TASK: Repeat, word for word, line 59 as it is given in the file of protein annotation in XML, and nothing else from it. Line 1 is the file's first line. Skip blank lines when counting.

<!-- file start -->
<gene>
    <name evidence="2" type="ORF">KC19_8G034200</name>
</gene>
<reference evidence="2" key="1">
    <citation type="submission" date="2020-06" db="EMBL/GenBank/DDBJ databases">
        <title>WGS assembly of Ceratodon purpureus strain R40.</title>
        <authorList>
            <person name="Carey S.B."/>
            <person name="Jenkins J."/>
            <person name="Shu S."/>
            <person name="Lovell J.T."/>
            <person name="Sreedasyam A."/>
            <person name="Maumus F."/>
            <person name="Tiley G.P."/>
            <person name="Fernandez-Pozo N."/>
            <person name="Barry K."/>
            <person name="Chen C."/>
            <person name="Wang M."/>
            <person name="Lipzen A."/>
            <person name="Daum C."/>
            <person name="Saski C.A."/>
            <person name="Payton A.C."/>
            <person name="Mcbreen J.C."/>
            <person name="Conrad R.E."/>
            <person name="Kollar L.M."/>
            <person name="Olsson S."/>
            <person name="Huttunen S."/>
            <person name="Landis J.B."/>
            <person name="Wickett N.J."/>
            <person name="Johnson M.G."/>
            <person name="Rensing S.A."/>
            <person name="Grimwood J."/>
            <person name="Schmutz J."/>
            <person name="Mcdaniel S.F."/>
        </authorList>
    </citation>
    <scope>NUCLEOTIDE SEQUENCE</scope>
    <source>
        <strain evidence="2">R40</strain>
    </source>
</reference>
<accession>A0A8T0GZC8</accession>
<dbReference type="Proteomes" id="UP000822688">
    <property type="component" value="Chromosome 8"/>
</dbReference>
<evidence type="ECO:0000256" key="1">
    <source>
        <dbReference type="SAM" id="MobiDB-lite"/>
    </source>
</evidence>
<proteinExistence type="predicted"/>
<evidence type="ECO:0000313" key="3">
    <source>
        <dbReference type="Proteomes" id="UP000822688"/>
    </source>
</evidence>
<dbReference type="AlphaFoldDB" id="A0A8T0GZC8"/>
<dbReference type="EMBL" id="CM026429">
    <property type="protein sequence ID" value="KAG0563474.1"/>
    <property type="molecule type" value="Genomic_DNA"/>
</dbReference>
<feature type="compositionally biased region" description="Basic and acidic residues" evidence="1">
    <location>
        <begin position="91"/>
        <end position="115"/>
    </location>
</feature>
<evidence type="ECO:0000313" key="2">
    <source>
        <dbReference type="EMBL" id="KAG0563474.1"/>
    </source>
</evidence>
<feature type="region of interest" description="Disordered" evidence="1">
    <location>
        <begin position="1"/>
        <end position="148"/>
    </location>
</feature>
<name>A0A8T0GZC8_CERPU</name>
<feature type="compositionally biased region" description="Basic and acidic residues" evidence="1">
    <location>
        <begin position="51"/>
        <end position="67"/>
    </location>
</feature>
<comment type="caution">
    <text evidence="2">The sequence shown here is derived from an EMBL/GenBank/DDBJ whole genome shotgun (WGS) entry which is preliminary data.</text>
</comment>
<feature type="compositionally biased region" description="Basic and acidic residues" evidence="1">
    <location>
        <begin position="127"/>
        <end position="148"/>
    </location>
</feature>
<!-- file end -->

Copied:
    <property type="protein sequence ID" value="KAG0563474.1"/>